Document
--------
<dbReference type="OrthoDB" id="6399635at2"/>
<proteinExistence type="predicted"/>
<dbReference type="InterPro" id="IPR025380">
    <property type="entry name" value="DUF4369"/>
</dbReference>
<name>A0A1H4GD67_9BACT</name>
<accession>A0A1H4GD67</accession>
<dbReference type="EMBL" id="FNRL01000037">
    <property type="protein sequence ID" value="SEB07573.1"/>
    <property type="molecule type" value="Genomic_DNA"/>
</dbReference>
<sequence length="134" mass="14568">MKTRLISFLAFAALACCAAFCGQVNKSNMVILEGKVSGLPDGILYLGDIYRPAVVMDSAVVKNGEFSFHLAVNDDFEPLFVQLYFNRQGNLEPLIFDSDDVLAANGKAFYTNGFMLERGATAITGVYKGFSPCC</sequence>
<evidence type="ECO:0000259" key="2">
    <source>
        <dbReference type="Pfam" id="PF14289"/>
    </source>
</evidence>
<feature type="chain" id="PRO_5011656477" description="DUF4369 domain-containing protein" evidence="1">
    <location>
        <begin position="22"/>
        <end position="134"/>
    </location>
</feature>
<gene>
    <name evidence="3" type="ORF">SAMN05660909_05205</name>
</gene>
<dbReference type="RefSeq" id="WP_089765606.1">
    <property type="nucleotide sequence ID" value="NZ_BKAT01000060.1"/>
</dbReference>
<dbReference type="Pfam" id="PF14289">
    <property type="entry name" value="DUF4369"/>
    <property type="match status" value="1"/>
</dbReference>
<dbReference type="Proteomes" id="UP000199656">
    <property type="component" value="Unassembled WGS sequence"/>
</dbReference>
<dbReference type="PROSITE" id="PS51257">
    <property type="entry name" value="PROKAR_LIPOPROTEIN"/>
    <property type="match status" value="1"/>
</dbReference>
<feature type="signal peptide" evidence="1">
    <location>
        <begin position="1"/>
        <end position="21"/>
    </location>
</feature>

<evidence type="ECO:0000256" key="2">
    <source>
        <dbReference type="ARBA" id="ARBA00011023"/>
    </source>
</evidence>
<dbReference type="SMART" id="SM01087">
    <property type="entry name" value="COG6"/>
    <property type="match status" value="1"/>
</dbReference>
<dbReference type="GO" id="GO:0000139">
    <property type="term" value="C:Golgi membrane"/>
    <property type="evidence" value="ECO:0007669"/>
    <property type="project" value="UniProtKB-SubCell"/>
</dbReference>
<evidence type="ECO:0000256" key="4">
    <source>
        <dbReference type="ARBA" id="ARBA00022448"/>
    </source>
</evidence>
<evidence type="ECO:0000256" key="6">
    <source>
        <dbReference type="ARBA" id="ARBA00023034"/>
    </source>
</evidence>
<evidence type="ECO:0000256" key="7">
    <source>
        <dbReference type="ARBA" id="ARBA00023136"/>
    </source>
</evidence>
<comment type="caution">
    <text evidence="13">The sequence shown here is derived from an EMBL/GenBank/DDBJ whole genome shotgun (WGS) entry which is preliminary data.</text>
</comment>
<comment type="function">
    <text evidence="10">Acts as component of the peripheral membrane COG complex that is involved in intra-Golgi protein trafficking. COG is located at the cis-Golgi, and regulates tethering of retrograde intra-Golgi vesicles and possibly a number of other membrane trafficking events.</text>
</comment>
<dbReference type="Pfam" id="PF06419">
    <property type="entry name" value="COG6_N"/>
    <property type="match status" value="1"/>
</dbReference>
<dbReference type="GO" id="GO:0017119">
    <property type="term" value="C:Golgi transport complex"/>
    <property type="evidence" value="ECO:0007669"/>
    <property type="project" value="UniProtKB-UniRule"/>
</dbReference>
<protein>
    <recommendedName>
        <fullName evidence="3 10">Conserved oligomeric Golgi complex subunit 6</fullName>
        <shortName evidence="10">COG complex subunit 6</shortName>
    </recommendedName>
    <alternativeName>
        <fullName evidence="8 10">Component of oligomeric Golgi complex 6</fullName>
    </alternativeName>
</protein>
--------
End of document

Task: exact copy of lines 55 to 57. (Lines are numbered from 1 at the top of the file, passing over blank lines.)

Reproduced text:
</dbReference>
<dbReference type="GO" id="GO:0000139">
    <property type="term" value="C:Golgi membrane"/>